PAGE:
His insides twisted when he noticed the way they glanced at each other again, as if neither of them knew how much to tell him. Or what to tell him.
"After you left," Michaela finally murmured, taking a careful breath, "there were well, some things changed."
"What kind of things? What the hell are you talking about?"
He'd kept up on the pack enough through third parties to know that the Silvercrest had flourished in the past five years, thanks to the hard work of the Runners. They might have still been recovering from their war against the neighboring Whiteclaw pack when he'd left, but it'd been clear even then that they'd become a force too powerful for anyone to mess with. Nothing had happened in these mountains that should have necessitated Sayre leaving. Not unless it was something personal, and the secrets he could see burning in his friends' eyes were seriously pissing him off.
"Stop worrying about how I'm going to react," he said, "and just spit it out."
Michaela sighed. "Cian, Sayre isn't the same." At his darkening look, she hurried to explain. "Not long after you took off, Sayre went into a decline and suffered a breakdown. Not only was she wrecked because of the way you abandoned everyone, but she'd also been dealing with some pretty powerful issues in private. Her powers had been increasing at an abnormal rate, but she didn't want to worry anyone and tried to hide it as much as she could. But after the war, it eventually got to be too much for her, and she had to get away and be on her own. She hasn't lived here in over four and a half years."
Four and a half years? Reeling, he tried to suck in a sharp breath, but his lungs had locked down. He was sealed in a goddamn vise of disbelief, the roaring in his head making him flinch. No. No, damn it. This can't be happening. He didn't want to believe, but he could tell by the looks on their faces that they were telling him the truth.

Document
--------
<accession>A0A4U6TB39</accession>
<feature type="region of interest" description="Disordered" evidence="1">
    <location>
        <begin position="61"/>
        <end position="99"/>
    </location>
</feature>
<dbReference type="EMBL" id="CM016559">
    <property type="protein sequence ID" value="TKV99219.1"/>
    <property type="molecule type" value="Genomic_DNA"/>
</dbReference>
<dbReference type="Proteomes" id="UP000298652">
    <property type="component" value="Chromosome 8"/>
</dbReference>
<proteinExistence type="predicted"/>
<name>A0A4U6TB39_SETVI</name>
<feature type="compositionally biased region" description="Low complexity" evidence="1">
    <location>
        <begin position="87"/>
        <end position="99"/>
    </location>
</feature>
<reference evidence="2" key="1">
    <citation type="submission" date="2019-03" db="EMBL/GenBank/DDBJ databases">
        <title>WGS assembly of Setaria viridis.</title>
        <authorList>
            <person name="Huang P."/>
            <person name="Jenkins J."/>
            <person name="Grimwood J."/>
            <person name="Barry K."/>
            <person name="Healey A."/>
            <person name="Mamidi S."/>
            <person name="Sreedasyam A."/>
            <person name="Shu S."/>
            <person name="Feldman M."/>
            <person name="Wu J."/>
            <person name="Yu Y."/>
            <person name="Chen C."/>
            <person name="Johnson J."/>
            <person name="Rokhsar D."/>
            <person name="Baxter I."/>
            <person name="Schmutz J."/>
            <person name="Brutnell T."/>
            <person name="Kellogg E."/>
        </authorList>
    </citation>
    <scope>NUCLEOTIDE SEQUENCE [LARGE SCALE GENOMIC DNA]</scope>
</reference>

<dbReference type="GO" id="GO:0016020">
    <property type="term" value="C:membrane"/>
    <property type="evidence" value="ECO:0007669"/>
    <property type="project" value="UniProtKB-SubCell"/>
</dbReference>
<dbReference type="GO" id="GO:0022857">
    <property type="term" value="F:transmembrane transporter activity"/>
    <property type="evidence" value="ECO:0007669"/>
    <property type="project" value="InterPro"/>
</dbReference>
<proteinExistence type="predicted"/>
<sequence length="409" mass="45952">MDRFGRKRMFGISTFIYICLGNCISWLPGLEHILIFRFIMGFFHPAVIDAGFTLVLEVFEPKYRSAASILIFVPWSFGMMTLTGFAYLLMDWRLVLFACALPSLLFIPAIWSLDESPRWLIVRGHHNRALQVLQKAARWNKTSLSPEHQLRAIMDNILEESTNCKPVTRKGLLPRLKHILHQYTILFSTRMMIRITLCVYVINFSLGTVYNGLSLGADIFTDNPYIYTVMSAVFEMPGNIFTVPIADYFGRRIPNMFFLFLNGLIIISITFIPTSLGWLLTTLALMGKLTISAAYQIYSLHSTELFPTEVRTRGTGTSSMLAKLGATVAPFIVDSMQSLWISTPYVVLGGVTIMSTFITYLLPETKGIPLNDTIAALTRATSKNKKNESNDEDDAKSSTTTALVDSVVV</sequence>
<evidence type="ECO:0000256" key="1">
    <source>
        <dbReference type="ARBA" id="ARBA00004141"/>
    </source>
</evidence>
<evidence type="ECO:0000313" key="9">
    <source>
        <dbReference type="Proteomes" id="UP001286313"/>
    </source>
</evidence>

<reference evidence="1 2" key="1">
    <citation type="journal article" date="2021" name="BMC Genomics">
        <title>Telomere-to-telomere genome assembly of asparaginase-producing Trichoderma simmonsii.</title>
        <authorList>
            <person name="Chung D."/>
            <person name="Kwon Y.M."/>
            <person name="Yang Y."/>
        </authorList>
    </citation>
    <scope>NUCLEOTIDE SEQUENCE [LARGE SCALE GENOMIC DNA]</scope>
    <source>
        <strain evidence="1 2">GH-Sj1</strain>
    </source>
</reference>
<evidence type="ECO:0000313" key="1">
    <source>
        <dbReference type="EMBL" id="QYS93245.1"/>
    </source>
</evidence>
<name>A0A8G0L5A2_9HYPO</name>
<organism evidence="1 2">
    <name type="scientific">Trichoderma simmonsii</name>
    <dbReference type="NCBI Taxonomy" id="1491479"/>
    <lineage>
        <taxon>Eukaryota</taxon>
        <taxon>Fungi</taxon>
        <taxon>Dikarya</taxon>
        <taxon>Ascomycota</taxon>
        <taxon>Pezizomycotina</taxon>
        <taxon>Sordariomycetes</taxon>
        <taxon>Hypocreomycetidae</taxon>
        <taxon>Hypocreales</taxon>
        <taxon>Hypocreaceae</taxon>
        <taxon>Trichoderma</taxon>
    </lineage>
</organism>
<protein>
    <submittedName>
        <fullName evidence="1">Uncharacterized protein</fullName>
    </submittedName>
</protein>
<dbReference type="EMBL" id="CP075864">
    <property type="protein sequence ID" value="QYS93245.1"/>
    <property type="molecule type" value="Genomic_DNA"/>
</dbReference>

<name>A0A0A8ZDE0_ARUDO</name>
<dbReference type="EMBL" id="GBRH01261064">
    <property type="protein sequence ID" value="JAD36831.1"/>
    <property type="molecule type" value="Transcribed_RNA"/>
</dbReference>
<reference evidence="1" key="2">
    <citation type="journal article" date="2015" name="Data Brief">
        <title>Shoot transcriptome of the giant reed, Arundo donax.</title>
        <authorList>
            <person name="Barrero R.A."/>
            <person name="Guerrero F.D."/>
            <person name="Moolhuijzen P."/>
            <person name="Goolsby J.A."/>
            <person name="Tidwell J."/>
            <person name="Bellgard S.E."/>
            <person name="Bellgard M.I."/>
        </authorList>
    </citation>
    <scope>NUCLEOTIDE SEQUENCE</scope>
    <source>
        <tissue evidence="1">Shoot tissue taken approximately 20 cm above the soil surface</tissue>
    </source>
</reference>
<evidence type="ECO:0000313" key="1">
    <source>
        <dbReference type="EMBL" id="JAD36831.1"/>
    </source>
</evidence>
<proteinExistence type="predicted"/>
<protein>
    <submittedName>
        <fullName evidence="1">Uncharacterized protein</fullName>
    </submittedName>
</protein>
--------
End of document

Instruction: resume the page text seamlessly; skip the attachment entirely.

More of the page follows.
Somehow, he managed to choke out, "Where. Is.
"It's too much of a strain on her system when she's around other people, so she lives by herself just over the border, in a cabin in West Virginia."
His throat was so tight with fear he could barely speak. "And there's no one there to help her? She's completely alone?"
Brody jerked his chin up and scowled. "She doesn't like to be around anyone. Even Jillian and Jeremy. It physically pains her to pick up on others' physical and emotional energy."
Cian paced away from them and lowered his head, staring at the tips of his heavy black leather boots. He shoved his hands into his hair, pushing it away from his face as he squeezed his skull, working everything he'd just learned through his head. Christ, all this time he'd thought she was safe, surrounded by her family and friends, when he couldn't have been more wrong. She was alone, damn it. On her own in the middle of fucking nowhere!
Rage seared its way through his veins in a thick, eviscerating spill, and he lowered his arms and fisted his hands at his sides as he turned back around and took an aggressive step toward Brody. Five years ago, he'd left a single message for his partner that read: Take care of her. But that obviously hadn't happened.